Tag Archives: religion

Who’s defending liberal values – the Department of Education or the Evangelical Alliance?

John Wesley teaching at Sunday schoolA recent press release from the Christian body the Evangelical Alliance  seeks to draw attention to a current government consultation about extensions to the UK-wide ‘counter-extremism strategy’. In particular, it highlights a new system for regulation of ‘out-of-school education’. Many readers may be aware of a number of recent news items regarding poor-quality and harmful teaching and premises at informal and unregulated schools. To some extent, this is being linked in the public mind with so-called ‘Islamism’– but the implications go much further.

Three factors seem to have triggered the EA’s interest:

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Christine Jardine quizzes Salmond on his “curious” view that he prefers people “of faith”

It was never likely that I’d make it on to Alex Salmond’s Christmas card list. After all, he thinks that people who don’t support independence are making the case “against Scotland.” Now, it appears, there’s another reason for him to disapprove of me; I don’t have a religious faith.

Pink News has a video clip of him saying:

I  am biased of course because I am a Church of Scotland adherent and I prefer people of faith to people of no faith or people who have lost their faith.

Christine Jardine, the Liberal Democrat candidate for the Aberdeenshire East seat next May has written to him to question this rather odd opinion:

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Stephen Lloyd MP writes… Can good Religious Education build better communities?

lessons from quran, drasIn the UK we benefit from a truly diverse and multi-cultural society, yet we continue to be bombarded with distorted images of nationality, customs, faith and belief in the mainstream media and the internet.

Sadly some of these myths and stereotypes have become embedded in the national psyche, making it harder for our young people to make important ‘informed’ decisions around faith and belief and distorting perceptions of some minority groups.

Posted in Op-eds | Also tagged and | 31 Comments

Opinion: Don’t like the exam question? Just cross it out…

The place of religious schools in a secular society is always a subject for debate, but it comes to a head when you discover that some schools are redacting questions in GCSE exam papers because they wouldn’t approve of the answers.

All schools are required to teach the national science curriculum, and are inspected on that basis by Ofsted. We are told that to present creationism as science is not allowed. Yet one school – a Jewish girls’ secondary in this case, but the same question may arise elsewhere – has chosen to cross out questions which offend their sensibilities. …

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Women bishops in the CofE: what Lib Dem members think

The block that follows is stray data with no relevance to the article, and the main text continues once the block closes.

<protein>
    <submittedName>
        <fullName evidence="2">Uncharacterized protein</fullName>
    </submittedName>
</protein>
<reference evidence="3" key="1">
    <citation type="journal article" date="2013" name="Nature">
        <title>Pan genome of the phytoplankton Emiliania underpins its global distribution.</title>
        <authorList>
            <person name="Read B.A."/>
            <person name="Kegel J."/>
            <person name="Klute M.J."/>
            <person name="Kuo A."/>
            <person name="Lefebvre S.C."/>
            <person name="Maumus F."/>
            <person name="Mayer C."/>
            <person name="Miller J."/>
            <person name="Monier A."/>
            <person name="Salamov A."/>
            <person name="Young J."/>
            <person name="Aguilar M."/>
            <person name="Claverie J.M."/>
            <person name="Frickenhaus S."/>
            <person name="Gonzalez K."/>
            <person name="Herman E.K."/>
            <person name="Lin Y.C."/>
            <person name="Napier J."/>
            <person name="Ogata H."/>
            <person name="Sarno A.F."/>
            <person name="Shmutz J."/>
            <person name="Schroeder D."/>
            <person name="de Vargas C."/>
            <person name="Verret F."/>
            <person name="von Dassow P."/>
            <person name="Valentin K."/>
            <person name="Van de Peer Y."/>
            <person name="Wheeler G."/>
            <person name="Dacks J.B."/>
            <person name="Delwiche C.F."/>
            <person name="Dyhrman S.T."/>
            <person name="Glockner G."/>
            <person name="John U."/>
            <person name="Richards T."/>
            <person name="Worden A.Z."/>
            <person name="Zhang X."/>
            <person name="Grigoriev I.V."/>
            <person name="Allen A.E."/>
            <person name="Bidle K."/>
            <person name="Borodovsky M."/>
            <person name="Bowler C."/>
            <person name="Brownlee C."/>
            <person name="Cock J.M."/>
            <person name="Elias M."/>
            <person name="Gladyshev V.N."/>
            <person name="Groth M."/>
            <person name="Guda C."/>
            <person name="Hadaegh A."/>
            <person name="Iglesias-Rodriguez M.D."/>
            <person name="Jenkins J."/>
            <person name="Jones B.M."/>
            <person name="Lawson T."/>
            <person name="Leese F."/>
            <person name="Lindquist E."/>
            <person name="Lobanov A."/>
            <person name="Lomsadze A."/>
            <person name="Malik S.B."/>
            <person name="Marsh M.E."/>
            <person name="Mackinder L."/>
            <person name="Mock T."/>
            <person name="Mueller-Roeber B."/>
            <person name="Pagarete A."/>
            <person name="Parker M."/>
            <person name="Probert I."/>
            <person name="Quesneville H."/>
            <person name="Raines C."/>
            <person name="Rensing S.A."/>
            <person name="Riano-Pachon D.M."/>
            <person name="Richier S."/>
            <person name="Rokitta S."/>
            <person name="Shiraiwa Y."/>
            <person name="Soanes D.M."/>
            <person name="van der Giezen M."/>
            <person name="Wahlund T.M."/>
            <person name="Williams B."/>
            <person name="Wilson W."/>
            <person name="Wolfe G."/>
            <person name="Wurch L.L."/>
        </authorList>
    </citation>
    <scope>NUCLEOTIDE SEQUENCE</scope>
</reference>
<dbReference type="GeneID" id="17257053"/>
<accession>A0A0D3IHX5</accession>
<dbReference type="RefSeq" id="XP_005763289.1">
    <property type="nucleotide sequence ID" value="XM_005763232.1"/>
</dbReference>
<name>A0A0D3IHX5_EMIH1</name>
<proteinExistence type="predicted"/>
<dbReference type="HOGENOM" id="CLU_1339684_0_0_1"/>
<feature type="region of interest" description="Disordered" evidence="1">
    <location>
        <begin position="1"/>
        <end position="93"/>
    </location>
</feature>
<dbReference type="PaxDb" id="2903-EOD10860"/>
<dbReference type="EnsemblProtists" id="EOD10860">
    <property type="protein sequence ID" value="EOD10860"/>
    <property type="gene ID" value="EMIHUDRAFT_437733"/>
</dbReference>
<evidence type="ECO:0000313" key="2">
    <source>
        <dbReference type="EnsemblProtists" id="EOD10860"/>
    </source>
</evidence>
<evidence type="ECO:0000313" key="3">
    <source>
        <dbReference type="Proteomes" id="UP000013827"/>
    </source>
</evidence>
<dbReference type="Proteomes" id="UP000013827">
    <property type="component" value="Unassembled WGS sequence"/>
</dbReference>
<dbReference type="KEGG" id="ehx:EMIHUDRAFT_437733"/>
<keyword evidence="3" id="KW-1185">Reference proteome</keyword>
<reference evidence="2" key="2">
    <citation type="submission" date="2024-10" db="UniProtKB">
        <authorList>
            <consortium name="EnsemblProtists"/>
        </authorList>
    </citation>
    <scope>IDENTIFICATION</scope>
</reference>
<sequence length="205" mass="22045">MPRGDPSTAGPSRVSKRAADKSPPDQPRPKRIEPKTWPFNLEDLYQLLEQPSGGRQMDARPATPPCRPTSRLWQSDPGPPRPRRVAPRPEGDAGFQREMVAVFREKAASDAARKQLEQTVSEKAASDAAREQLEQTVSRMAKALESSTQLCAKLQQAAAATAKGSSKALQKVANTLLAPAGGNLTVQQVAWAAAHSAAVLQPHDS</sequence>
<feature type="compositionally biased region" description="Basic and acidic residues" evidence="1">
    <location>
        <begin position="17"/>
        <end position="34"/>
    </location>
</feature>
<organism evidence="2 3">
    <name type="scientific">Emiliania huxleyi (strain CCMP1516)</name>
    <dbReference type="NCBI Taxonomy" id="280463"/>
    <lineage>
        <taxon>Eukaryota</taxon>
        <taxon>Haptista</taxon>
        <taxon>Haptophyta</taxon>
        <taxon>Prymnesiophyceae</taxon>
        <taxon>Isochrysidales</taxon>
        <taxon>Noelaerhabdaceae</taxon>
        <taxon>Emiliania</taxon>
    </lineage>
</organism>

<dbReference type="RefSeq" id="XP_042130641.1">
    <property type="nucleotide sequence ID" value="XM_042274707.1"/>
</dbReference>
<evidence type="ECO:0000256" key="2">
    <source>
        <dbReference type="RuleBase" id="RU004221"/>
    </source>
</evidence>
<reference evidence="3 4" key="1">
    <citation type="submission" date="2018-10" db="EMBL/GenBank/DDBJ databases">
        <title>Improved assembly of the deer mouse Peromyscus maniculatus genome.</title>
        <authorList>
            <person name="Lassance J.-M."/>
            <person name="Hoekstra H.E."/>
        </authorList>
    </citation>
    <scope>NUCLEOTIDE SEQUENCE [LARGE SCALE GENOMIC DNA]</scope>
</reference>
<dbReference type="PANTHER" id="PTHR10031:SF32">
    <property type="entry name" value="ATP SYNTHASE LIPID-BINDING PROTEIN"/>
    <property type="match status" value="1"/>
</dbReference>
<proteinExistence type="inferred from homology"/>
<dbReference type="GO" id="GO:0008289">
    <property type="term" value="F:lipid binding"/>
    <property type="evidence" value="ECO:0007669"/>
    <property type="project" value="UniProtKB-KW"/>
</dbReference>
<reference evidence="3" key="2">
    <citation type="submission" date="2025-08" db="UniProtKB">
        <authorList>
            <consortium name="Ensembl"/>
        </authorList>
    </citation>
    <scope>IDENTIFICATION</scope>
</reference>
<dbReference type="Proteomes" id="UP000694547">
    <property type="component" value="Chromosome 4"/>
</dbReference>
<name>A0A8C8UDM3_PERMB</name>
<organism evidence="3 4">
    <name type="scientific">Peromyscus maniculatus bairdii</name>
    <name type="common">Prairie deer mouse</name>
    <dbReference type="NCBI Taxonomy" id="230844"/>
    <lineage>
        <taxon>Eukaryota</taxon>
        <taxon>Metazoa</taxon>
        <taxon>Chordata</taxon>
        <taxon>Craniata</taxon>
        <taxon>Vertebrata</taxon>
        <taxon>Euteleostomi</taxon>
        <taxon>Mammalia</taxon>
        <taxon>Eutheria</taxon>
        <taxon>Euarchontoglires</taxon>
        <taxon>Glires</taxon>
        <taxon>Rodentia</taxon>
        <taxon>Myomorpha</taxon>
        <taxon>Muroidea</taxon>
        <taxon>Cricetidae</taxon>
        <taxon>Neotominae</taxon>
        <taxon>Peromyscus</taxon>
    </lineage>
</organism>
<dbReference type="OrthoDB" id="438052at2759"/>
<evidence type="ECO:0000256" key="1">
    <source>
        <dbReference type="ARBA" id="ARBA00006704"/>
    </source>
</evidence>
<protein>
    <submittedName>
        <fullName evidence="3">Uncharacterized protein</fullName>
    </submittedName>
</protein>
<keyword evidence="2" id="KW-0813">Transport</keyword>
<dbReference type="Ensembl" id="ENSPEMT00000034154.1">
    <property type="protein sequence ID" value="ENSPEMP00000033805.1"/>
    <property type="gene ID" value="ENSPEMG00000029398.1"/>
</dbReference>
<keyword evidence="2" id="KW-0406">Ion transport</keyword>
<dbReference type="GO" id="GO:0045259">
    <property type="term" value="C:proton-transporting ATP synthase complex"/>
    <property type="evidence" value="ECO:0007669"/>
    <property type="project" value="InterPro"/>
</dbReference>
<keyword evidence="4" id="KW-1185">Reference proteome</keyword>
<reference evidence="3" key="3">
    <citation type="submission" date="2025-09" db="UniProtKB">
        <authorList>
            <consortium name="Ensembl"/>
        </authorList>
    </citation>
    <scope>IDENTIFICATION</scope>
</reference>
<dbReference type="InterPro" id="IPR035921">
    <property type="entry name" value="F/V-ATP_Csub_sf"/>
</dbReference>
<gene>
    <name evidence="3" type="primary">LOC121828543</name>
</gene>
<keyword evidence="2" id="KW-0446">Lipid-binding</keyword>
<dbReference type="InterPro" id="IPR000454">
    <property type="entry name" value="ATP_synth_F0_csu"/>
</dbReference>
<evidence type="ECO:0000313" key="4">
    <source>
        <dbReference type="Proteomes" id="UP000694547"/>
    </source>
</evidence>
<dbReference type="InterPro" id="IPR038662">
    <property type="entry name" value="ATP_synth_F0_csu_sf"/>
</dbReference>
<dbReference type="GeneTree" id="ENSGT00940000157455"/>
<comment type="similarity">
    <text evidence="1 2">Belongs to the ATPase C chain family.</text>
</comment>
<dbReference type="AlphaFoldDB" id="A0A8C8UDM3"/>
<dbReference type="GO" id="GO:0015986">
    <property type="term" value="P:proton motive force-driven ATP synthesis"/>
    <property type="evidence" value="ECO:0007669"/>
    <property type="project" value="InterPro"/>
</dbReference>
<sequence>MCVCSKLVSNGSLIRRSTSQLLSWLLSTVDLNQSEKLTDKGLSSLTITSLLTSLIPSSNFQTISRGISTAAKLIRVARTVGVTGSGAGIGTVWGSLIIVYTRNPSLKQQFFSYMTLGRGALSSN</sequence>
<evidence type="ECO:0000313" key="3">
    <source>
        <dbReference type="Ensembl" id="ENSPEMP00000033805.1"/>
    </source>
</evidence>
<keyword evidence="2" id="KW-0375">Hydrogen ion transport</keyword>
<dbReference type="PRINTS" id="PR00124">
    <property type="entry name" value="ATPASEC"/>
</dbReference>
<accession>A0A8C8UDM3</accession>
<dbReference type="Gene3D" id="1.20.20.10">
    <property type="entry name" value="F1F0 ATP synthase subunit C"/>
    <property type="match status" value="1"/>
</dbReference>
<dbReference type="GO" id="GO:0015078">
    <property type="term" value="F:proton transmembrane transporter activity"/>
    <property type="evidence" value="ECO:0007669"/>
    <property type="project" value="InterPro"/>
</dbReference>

Lib Dem Voice polled our members-only forum recently to discover what Lib Dem members think of various political issues, the Coalition, and the performance of key party figures. Some 550 party members have responded, and we’re publishing the full results.

84% think the CofE should allow women to be come bishops

women bishops
In November the Church of England’s Synod failed to pass a vote that would have allowed women to become bishops. Do you think the Church of England should or should not allow women to become bishops?

    84% – Should allow

Posted in LDV Members poll | Also tagged , and | 10 Comments

Lynne Featherstone writes… Banning, or rather not banning, crosses at work

Home Office minister Lynne Featherstone writes a monthly column for one of her local newspapers. Here is the latest one, looking at the legal action over people wearing crosses at work.

I was walking down Crescent Road in my constituency the other day when a woman came up to me and said something to the effect of, ‘I think you are a fantastic MP – but I am so upset that you are banning people from wearing the cross’.

So – from the mischievous misinformation from the pages of our print …

Posted in Op-eds | Also tagged | 28 Comments

Demos: “Religious people are more likely to be politically progressive”

It seems appropriate on Easter Day to report the findings of the report entitled Faithful Citizens by the think tank Demos.

I have been embarrassed and saddened by the portrayal of “the church” as bigoted and homophobic recently, and this research helps to counterbalance that impression. Demos’ report implies that people of faith are more likely to share Liberal Democrat values than to hold the conservative fundamentalist views often described in the media.

13% of citizens claim to belong to a church or other religious organisation, so these findings refer to believers across all the faiths in the UK, although Christians are …

Posted in Op-eds | Also tagged | 25 Comments

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